Debugging Applications With Xcode

Swift Error and Exception Breakpoints

Debugging Applications With Xcode
Resources

Error handling is a key aspect of the Swift language. In several ways errors in Swift are similar to exceptions in Objective-C and C++. Both errors and exceptions indicate that something didn't go as planned. The Swift error and exception breakpoints are useful to debug scenarios in which errors or exceptions are thrown.

Even if your project is entirely written in Swift, adding an exception breakpoint can be useful to debug problems. Remember that the Cocoa frameworks are for the most part written in C and Objective-C.

Swift Error Breakpoint

An Example

Let's start with the Swift error breakpoint. Open Xcode, create a new project based on the Single View App template, and name it Breakpoints.

Creating a New Project

Creating a New Project

Open ViewController.swift and define a private throwing method named loadJSONData(). The loadJSONData() method loads JSON data from a file in the application bundle, converts it to a JSON object, and returns the result.

private func loadJSONData() throws -> Any {

}

Before we implement the loadJSONData() method, we need to define an enum for the errors the method can throw. Define an enum at the top and name it JSONError. The enum conforms to the Error protocol.

enum JSONError: Error {

}

The JSONError enum defines three cases, resourceNotFound, unableToLoadData, and invalidJSON.

enum JSONError: Error {

    case resourceNotFound
    case unableToLoadData
    case invalidJSON

}

In the loadJSONData() method, we first ask the application bundle for the URL of a file named data.json. We use a guard statement to exit early and throw an error if no file with that name and extension is present in the application bundle.

private func loadJSONData() throws -> Any {
    guard let url = Bundle.main.url(forResource: "data", withExtension: "json") else {
        throw JSONError.resourceNotFound
    }
}

We pass the URL instance to one of the initializers of the Data struct. We use another guard statement and the try? keyword to create the Data instance. If we're unable to create a Data instance, we throw another error.

private func loadJSONData() throws -> Any {
    guard let url = Bundle.main.url(forResource: "data", withExtension: "json") else {
        throw JSONError.resourceNotFound
    }

    guard let data = try? Data(contentsOf: url) else {
        throw JSONError.unableToLoadData
    }
}

We take advantage of the JSONSerialization class to convert the Data instance to a JSON object. We return the result if the operation succeeds, otherwise we throw an error.

private func loadJSONData() throws -> Any {
    guard let url = Bundle.main.url(forResource: "data", withExtension: "json") else {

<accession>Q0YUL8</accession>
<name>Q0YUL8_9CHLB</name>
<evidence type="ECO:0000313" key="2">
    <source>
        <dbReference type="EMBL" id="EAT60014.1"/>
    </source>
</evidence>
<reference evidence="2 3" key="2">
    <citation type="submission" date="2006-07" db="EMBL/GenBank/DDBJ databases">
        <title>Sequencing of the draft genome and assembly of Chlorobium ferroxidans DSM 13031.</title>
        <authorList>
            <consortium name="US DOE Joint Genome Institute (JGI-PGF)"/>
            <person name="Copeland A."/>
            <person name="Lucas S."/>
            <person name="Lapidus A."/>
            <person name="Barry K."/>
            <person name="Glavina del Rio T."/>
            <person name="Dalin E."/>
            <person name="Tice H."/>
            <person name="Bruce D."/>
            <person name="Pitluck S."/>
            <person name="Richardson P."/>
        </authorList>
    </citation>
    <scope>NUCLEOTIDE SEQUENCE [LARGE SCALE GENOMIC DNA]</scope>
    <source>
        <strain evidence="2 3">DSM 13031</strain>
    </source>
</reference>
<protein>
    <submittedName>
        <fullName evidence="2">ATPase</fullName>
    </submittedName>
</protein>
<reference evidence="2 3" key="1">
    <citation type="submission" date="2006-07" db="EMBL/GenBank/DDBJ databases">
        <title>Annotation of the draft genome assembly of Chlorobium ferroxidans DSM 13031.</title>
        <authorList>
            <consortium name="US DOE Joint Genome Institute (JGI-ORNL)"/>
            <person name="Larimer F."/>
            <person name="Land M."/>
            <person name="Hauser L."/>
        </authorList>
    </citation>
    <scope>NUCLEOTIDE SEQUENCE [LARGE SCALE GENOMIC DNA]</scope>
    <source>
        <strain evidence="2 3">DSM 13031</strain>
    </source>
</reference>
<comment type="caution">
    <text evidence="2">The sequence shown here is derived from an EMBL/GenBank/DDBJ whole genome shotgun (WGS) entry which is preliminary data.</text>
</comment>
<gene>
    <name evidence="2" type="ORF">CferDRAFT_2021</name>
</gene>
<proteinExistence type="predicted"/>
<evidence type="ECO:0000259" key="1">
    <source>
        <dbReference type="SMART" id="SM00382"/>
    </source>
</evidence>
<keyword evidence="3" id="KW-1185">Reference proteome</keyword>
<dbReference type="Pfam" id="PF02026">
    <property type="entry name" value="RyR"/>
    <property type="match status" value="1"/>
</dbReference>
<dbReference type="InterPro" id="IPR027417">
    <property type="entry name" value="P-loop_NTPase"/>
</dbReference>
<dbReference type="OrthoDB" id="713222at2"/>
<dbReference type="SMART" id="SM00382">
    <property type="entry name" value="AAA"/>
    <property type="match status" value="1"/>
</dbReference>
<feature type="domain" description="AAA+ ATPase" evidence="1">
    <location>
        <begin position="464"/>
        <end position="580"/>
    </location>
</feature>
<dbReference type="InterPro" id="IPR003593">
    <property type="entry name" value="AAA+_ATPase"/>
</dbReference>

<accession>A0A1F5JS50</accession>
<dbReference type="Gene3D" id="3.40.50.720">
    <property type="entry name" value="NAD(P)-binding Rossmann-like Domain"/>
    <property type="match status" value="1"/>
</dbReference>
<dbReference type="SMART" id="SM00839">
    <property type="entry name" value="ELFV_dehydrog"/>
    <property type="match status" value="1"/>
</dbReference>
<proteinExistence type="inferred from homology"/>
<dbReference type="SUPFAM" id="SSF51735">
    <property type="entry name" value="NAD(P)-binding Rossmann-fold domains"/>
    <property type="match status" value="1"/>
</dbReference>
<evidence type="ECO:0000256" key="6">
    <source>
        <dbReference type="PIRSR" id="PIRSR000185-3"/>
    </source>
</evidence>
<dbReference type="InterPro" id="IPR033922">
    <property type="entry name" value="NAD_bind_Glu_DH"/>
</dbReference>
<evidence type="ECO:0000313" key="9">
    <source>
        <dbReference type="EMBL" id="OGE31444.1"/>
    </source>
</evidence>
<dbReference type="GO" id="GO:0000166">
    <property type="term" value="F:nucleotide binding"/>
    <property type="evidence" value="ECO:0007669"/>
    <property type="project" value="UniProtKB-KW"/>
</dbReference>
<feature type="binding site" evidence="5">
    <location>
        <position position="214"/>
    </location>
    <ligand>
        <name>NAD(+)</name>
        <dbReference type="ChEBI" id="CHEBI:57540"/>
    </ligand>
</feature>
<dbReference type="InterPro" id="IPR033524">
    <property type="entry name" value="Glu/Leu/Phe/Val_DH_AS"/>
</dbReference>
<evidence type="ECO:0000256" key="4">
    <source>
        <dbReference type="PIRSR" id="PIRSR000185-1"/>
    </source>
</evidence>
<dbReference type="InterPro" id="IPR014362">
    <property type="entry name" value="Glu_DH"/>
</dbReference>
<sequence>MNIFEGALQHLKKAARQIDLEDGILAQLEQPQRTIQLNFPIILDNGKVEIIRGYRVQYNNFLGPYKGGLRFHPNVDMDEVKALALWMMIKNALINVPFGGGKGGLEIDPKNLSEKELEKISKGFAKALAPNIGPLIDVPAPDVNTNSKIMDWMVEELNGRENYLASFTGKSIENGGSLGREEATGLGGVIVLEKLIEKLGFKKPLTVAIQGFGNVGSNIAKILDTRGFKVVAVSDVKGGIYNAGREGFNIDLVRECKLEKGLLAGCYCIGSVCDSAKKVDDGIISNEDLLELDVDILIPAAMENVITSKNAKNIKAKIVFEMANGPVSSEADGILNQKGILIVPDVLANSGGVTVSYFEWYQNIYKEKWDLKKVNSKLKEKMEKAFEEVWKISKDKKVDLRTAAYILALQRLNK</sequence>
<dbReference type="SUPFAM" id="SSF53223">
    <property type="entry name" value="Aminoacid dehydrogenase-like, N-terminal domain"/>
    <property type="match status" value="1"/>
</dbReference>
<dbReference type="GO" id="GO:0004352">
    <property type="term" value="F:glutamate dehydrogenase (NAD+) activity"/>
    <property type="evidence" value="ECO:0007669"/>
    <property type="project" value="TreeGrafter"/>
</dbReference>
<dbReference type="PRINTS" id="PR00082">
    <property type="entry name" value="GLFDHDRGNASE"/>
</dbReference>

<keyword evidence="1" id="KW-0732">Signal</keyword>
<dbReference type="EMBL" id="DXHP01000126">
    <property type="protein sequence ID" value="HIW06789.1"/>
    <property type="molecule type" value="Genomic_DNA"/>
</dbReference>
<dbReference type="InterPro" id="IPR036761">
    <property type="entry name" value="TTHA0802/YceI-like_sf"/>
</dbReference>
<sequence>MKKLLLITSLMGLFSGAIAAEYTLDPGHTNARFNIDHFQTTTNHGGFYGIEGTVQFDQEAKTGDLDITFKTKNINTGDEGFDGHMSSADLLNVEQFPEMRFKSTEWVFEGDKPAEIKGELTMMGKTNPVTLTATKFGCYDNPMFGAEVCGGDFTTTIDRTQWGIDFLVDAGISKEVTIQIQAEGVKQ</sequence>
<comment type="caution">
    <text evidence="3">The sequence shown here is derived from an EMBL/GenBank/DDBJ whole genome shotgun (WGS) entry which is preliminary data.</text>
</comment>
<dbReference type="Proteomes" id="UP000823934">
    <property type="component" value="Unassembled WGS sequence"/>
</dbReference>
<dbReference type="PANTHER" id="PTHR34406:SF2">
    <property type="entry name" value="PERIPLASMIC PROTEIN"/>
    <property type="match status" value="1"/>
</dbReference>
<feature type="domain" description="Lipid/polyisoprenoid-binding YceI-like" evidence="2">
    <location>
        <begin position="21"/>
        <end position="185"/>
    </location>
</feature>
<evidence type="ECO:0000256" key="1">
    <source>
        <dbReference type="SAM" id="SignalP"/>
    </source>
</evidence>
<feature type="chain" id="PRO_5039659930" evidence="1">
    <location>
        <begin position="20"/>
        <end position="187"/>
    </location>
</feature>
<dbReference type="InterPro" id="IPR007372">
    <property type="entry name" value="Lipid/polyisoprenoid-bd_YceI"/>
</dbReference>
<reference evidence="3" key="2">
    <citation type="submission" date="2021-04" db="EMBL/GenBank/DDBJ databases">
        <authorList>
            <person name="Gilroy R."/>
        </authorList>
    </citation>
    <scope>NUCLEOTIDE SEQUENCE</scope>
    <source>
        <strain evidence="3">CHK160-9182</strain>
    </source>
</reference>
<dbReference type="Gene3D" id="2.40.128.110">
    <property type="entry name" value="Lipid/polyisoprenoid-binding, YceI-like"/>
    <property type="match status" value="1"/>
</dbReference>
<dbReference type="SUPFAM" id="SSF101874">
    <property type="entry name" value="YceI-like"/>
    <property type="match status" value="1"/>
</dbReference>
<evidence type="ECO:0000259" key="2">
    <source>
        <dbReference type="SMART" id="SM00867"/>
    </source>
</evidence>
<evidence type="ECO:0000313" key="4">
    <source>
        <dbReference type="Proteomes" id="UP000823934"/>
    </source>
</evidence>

throw JSONError.resourceNotFound
    }

    guard let data = try? Data(contentsOf: url) else {
        throw JSONError.unableToLoadData
    }

    guard let json = try? JSONSerialization.jsonObject(with: data, options: []) else {
        throw JSONError.invalidJSON
    }

    return json
}

Let's invoke the loadJSONData() method in the viewDidLoad() method of the ViewController class. Because loadJSONData() is a throwing method, we wrap it in a do-catch statement. We print any errors that are thrown to Xcode's console.

override func viewDidLoad() {
    super.viewDidLoad()

    do {
        // Load JSON Data
        let json = try loadJSONData()

        print(json)
    } catch {
        print(error)
    }
}

Run the application to test the implementation of the loadJSONData() method. You may already know what's about to happen. Because we haven't added a file named data.json to the application bundle, the loadJSONData() method throws an error and the error is printed to the console.

An error is thrown.

Printing errors to the console is a common habit among developers. While there's nothing wrong with printing errors to the console, the result is often that errors are missed, overlooked, or ignored. The Swift error breakpoint can help you spot errors more easily.

Open the Breakpoint Navigator on the left, click the + button in the lower left, and choose Swift Error Breakpoint.

Adding a Swift error breakpoint.

Run the application one more time to see the result. The debugger pauses the application on the line of the throw statement. This is very convenient if you want to stay on top of the errors that are thrown in your application.

It's important to remember that the debugger only pauses the execution of the application if an error is thrown in the code you've written. Let me illustrate this. Add a new file to the project by choosing the Empty template, name the file data.json, and a few words to the file. The contents of data.json is invalid JSON.

Add an empty file to the project.

Add invalid JSON to the file.

Run the application. Unsurprisingly, the application is paused by the debugger because the loadJSONData() method throws an error.

Another error is thrown.

This example illustrates that the debugger only pauses the application if an error is thrown in the code you've written. The debugger pauses the application on line 44 of ViewController.swift. Even though the JSONSerialization class throws an error on line 43 when the conversion of the Data instance to a JSON object fails, that error doesn't result in the interruption of the application.

Propagating Errors

A powerful feature of error handling in Swift is the ability to propagate errors. Take a look at this example.

import UIKit

class ViewController: UIViewController {

    enum JSONError: Error {

        case resourceNotFound
        case unableToLoadData
        case invalidJSON

    }

    override func viewDidLoad() {
        super.viewDidLoad()

        do {
            // Load JSON Data
            let json = try loadJSONData()

            print(json)
        } catch {
            print(error)
        }
    }

    private func loadJSONData() throws -> Any {
        let data = try loadData()

        guard let json = try? JSONSerialization.jsonObject(with: data, options: []) else {
            throw JSONError.invalidJSON
        }

        return json
    }

    private func loadData() throws -> Data {